Done! 🙂

It’s A Mystery


This post is going to be about something that I’ve always had a mild interest in. Because it is late, I am not tired, and I have nothing better to do. Well, I probably do have better things to do, but I can’t be arsed to do them. That topic is…

History! Random, I know. But the more I’ve been looking back on my life recently, the more I realised that I should have done a history degree. Too late to do anything about it now. I guess I could start another degree but I’m already 10 grand in debt. Don’t really need any more.

I wish I’d come to that realisation earlier. As it was I sort of fell into a degree in creative writing and media studies (2:1, thanks for asking). I wanted to do media because it was the thing I was best at during my A Levels. Turns out studying it at degree level is about a billion times more complex, much less fun and I was a bit rubbish at it. I only took creative writing because I needed another class to fill the timetable, but it soon became my de facto ‘number one’ (although I was equally weighted between it and media). I even did my dissertation in it. A Perfect Endeavour, which you can find in Not Quite Normal (incidentally 50% off this week, check my Twitter for details because I can’t be bothered to repeat myself).

So why didn’t I do history? I mean, it would have been a perfect second option to media. Well not perfect, it’s not like they go together like peanut butter and jelly (although I can only assume they go together because I dislike peanut butter and am not American…), but it would’ve plugged the gap I needed. Although then I never would have written so much. Weird how things work out.

I didn’t do history because I got bored of it at college.

Now, I’ve always found it to be incredibly interesting and I still do, of course. But we have a pre-occupation in the UK when it comes to learning history. Because you learn a lot about World War II.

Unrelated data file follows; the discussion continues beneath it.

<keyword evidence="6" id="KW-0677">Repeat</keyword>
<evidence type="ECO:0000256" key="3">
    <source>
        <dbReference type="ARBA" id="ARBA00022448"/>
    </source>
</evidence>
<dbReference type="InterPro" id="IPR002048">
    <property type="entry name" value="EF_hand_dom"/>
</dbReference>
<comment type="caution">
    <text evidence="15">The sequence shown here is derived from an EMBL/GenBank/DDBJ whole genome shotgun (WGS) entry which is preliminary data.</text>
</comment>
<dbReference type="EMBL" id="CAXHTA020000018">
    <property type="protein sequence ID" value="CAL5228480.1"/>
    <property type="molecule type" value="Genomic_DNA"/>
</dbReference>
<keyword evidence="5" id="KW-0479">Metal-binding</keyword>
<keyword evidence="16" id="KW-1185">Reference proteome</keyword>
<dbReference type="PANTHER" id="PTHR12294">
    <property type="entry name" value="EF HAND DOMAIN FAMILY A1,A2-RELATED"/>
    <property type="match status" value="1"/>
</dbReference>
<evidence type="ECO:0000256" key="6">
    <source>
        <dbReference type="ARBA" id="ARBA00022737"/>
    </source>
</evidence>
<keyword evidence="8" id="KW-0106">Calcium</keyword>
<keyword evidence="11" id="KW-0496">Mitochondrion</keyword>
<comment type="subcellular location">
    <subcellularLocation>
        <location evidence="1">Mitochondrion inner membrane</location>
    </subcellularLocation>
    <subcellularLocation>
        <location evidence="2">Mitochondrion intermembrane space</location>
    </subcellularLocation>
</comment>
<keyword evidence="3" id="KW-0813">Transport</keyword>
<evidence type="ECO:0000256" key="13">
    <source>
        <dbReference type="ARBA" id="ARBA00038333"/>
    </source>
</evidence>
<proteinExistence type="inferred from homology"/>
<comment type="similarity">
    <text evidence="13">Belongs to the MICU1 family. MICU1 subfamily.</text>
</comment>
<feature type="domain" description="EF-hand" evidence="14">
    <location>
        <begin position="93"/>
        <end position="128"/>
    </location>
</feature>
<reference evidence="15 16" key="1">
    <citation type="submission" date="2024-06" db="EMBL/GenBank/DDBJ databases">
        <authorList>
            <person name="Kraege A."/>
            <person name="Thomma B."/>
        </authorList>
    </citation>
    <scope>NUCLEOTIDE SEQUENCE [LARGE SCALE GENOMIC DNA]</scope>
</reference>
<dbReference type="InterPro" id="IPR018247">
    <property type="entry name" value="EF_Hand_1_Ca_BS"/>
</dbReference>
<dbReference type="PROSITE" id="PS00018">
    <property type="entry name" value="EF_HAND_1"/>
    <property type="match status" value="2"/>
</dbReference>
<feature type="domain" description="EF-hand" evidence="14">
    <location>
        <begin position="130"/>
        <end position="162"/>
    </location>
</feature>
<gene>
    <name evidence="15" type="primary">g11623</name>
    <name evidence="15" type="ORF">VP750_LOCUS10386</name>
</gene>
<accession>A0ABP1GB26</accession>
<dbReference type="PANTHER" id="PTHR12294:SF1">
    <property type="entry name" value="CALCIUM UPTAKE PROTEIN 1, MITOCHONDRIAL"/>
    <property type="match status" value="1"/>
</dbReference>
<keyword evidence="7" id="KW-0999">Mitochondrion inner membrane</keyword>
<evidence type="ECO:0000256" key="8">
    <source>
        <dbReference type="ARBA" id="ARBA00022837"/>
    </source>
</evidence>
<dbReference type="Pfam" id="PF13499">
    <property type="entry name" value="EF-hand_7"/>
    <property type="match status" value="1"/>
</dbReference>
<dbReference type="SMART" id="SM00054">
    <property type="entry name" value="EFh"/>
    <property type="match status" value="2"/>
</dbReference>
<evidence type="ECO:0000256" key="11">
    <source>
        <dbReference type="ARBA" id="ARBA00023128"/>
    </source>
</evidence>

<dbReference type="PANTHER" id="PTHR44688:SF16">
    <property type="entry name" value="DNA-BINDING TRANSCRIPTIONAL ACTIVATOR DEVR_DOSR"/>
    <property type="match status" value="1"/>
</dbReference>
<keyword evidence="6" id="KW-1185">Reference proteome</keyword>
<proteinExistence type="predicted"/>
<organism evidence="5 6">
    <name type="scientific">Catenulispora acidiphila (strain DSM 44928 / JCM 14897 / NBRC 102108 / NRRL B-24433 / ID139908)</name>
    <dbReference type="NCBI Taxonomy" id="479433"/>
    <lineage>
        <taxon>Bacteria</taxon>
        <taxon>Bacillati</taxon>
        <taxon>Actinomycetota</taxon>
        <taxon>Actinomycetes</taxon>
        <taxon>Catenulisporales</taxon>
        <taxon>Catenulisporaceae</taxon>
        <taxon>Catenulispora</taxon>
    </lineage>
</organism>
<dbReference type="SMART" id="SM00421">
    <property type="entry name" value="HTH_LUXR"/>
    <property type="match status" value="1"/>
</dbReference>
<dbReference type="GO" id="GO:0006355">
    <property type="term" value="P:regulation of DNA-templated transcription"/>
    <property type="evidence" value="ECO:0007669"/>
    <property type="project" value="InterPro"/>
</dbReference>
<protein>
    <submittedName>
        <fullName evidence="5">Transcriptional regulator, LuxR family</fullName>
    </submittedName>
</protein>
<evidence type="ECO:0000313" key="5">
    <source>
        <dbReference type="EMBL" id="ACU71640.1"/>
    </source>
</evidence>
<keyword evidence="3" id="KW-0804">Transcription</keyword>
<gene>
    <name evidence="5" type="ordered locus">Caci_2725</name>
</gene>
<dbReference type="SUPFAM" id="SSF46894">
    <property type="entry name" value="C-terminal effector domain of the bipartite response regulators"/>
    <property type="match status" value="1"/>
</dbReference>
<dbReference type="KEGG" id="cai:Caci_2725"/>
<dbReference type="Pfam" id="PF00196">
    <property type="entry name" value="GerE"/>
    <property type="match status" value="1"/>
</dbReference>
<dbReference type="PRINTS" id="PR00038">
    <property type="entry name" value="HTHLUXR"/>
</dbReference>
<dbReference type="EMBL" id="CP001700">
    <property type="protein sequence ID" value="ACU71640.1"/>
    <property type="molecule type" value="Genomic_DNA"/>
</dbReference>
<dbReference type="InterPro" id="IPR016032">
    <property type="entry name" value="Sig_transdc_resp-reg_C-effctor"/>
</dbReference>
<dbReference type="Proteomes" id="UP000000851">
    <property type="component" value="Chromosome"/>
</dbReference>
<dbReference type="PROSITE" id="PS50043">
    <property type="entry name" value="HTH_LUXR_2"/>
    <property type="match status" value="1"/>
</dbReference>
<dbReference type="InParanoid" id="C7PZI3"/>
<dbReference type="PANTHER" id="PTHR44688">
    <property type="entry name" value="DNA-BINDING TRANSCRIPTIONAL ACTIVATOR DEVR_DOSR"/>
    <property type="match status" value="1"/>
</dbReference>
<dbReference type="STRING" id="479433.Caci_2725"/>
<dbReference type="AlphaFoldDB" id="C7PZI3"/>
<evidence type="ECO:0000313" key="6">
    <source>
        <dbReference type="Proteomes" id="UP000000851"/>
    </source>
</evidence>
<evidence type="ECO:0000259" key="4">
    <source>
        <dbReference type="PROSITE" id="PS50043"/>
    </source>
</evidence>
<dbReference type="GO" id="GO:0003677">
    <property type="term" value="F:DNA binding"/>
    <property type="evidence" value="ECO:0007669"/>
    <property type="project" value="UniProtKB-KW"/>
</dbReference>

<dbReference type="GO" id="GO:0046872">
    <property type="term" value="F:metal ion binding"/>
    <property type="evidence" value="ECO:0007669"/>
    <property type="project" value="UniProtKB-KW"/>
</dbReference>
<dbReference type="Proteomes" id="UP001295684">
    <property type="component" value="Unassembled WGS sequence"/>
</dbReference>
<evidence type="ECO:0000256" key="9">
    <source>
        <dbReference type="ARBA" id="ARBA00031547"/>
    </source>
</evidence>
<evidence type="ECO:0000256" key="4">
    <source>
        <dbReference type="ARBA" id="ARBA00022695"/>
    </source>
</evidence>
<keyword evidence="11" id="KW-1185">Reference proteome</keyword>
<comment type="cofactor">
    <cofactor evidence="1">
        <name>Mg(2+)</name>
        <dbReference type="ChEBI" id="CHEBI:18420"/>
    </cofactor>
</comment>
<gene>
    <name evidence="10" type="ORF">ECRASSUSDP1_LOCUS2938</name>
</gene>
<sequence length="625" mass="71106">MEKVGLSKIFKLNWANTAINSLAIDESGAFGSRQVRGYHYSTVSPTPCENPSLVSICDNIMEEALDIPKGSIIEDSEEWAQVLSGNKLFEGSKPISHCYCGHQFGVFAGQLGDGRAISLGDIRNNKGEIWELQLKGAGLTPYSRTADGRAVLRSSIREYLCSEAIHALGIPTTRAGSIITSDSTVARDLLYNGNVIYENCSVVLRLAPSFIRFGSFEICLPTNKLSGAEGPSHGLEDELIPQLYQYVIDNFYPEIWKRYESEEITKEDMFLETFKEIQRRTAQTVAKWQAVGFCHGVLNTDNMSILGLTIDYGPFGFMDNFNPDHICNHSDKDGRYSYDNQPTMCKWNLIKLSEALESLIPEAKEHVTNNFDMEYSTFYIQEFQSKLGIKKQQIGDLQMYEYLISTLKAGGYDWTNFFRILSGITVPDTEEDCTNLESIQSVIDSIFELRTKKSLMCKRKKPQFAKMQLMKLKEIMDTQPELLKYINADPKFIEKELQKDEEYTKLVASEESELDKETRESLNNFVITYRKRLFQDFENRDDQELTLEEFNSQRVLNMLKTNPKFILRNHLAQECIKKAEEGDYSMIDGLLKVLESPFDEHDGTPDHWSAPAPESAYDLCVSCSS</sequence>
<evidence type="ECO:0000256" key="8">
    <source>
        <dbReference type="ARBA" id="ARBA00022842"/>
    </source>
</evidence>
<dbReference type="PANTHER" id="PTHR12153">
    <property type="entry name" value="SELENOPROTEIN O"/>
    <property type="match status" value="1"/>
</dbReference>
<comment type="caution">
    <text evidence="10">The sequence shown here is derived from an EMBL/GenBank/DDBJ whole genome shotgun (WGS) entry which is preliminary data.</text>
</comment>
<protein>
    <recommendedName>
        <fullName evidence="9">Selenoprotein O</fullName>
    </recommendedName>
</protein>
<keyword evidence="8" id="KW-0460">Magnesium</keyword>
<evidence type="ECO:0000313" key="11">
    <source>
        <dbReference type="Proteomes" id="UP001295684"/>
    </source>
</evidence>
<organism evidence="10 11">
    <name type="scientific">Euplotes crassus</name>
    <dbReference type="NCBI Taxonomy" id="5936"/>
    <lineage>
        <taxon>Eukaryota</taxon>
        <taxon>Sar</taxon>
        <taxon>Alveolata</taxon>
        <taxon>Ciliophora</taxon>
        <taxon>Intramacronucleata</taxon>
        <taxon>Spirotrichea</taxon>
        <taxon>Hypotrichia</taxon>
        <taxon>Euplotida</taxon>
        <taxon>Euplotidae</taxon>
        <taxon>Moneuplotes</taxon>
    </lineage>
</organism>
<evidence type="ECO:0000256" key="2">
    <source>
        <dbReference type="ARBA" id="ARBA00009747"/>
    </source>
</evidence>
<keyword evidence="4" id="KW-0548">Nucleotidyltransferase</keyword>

This isn’t necessarily a bad thing. After all, it’s almost certainly the event that has had the most impact on the shape of the world since 1945. But when you learn about it every year for the best part of 10 years? Yeah, I kind of got bored.

The best example is how my History A Level panned out. There were three modules each year, across two years of course, each weighted equally.

First year: The Russian Revolution(s) – not directly related to WW2 since the module covered approximately from 1890-1917, but undoubtedly had a huge impact on the War and acted as a precursor to another module. Fascist Italy – Hitler picked up a lot of ideas from Mussolini and, obviously, was a major ally to Nazi Germany in the War (point of disclosure: I really loved this module, to be fair – Mussolini, despite being a clearly evil man, is my favourite ‘character’ from history). And German Foreign Policy from 1930-1939 – if you need me to tell you how this is related to World War II well, God help you.

Second year: Life in Nazi Germany – see my last point. Russia Under Stalin – Stalin, of course, being a major player in WW2 and beyond (it still fascinates me that the Soviets had a pact with the Nazis pre-war. That was always going to work…). And finally, The British Empire, from 1850-1950(ish) – Again, the link is pretty obvious.

So basically, I spent two years learning about World War II. And I had had enough. I didn’t even look at history courses because I’d been put off so much. I want to just make clear that there was nothing wrong with the education. In fact, I had one particularly fantastic history teacher at college – one of those teachers that leaves such an impact on you that I’m unlikely to forget him – but the topics just really turned me off.